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Batman A.M.,University of Richmond | Batman A.M.,Melior Discovery, Inc. | Miles M.F.,Virginia Commonwealth University
Alcohol Research: Current Reviews | Year: 2015

Alcohol use disorder (AUD) and its sequelae impose a major burden on the public health of the United States, and adequate long-term control of this disorder has not been achieved. Molecular and behavioral basic science research findings are providing the groundwork for understanding the mechanisms underlying AUD and have identified multiple candidate targets for ongoing clinical trials. However, the translation of basic research or clinical findings into improved therapeutic approaches for AUD must become more efficient. Translational research is a multistage process of streamlining the movement of basic biomedical research findings into clinical research and then to the clinical target populations. This process demands efficient bidirectional communication across basic, applied, and clinical science as well as with clinical practitioners. Ongoing work suggests rapid progress is being made with an evolving translational framework within the alcohol research field. This is helped by multiple interdisciplinary collaborative research structures that have been developed to advance translational work on AUD. Moreover, the integration of systems biology approaches with collaborative clinical studies may yield novel insights for future translational success. Finally, appreciation of genetic variation in pharmacological or behavioral treatment responses and optimal communication from bench to bedside and back may strengthen the success of translational research applications to AUD. © 2015, National Institute on Alcohol Abuse and Alcoholism (NIAAA). All rights reserved.

Reaume A.G.,Melior Discovery, Inc.
Drug Discovery Today: Therapeutic Strategies | Year: 2012

The tremendous biological complexity associated with living systems results in significant limitations on the reductionist or target-based drug discovery approach. Increasingly it is being recognized that allowing for more serendipity to enter drug discovery vis-a'-vis phenotypic screening provides for more cost-effective drug discovery with higher productivity. Several compelling studies and examples help establish this point of view. © 2011 Elsevier Ltd. All rights reserved.

Lipinski C.A.,Melior Discovery, Inc.
Topics in Medicinal Chemistry | Year: 2010

A medicinal chemist combines organic synthesis expertise and the ability to optimize chemistry structure-activity relationships (SAR) based on relevant biomedical information so as to achieve project goals. The ability to optimize chemistry SAR consists of both the easier to explain logical stepwise structural modification that is often described by quantitative structure-activity relationships (QSAR) and the more difficult to explain exercise of high-order pattern recognition. Optimizing SAR is full of traps for the unwary. What are the pros and cons of various types of screens? Should one believe the screening data? How does one optimize against multiple sometimes conflicting properties? What types of compounds are worth screening? How does one judge the quality of a screening hit? Very importantly, drug discovery is a team exercise in which the medicinal chemist plays a key facilitating role. Given good interpersonal skills, the medicinal chemist's training is broad enough to enable cooperative interactions across the whole discovery team. Chemistry pattern recognition is the unique skill that the medicinal chemist contributes to drug discovery. The ability to relate chemistry structure to biological activity and to change chemistry structure so as to change a variety of biomedical parameters in a desired direction leads to the successful "drug hunter." © 2009 Springer-Verlag London.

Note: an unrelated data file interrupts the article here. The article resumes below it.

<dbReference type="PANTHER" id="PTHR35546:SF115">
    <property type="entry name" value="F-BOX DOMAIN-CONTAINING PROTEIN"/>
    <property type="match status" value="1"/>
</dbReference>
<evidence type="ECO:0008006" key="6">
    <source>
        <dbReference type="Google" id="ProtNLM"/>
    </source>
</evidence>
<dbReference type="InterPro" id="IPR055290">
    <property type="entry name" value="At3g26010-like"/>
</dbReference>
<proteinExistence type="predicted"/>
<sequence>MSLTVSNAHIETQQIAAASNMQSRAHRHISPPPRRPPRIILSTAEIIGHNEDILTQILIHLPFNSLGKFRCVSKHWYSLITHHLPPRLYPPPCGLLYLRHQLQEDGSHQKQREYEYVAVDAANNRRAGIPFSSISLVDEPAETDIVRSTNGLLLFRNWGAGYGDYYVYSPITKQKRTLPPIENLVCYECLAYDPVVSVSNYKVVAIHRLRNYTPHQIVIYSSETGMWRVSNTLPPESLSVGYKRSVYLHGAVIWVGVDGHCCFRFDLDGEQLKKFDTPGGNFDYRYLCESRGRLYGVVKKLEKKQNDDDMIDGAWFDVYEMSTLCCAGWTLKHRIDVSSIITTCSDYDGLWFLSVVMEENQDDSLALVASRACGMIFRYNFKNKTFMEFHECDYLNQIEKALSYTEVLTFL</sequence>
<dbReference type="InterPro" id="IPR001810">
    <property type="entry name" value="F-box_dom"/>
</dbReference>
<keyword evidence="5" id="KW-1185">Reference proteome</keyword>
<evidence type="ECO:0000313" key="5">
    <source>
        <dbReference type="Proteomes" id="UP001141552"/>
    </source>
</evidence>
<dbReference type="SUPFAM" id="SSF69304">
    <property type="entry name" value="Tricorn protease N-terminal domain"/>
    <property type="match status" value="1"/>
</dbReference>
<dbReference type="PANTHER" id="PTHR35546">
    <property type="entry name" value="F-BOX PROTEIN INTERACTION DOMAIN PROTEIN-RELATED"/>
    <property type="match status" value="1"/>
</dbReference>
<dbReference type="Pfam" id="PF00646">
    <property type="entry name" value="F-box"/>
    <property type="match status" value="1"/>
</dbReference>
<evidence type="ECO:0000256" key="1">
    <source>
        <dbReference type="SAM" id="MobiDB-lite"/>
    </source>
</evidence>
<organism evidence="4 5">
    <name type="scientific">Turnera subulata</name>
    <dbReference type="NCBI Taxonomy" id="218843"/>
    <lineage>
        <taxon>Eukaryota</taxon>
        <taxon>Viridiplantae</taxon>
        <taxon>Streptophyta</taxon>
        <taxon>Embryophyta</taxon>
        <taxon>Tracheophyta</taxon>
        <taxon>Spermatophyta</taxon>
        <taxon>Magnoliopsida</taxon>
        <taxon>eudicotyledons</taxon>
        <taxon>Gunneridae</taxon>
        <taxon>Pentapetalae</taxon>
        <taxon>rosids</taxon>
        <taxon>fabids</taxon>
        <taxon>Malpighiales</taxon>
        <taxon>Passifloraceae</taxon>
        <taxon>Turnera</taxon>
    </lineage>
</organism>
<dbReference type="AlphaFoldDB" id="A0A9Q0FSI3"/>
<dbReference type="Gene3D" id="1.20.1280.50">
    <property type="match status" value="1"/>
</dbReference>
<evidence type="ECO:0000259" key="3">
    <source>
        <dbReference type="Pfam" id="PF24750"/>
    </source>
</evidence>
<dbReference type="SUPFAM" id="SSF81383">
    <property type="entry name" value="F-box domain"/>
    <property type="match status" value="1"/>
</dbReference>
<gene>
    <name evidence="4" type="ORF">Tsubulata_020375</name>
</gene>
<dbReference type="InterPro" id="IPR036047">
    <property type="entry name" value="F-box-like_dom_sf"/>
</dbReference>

Agency: Department of Health and Human Services | Branch: | Program: SBIR | Phase: Phase I | Award Amount: 224.98K | Year: 2014

DESCRIPTION (provided by applicant): The goals of this project are to develop a biomarker for MLR-1023 in order to validate Lyn kinase as a molecular target for treatment of Type II diabetes (T2D) and use the biomarker to understand the pharmacokinetic/pharmacodynamic (PK/PD) disconnect in order to optimize a dosing regimen in clinical trials. These goals will be accomplished by showing MLR-1023 target engagement and kinetics of that engagement in cells and in a translatable rodent model of T2D. Results will be translated to human clinical studies. T2D is an epidemic in the U.S. that is worsening every year. The disease affects 8.3% of Americans, a rate that some expect to double by 2025. T2D was the seventh leading cause of death in 2007 and is a leading cause of a host of other disorders, including blindness and amputations. The disease takes a massive toll on the healthcare system, having caused about 174 billion in healthcare costs in 2007 alone. Although a host of therapies have been approved by FD

Melior Discovery, Inc. | Date: 2015-05-01

The present disclosure describes compounds and pharmaceutically acceptable salts thereof and compositions and formulations comprising the same that are useful in methods of treating dyskinesia or related disorders, and methods for treating dyskinesia or related disorders.

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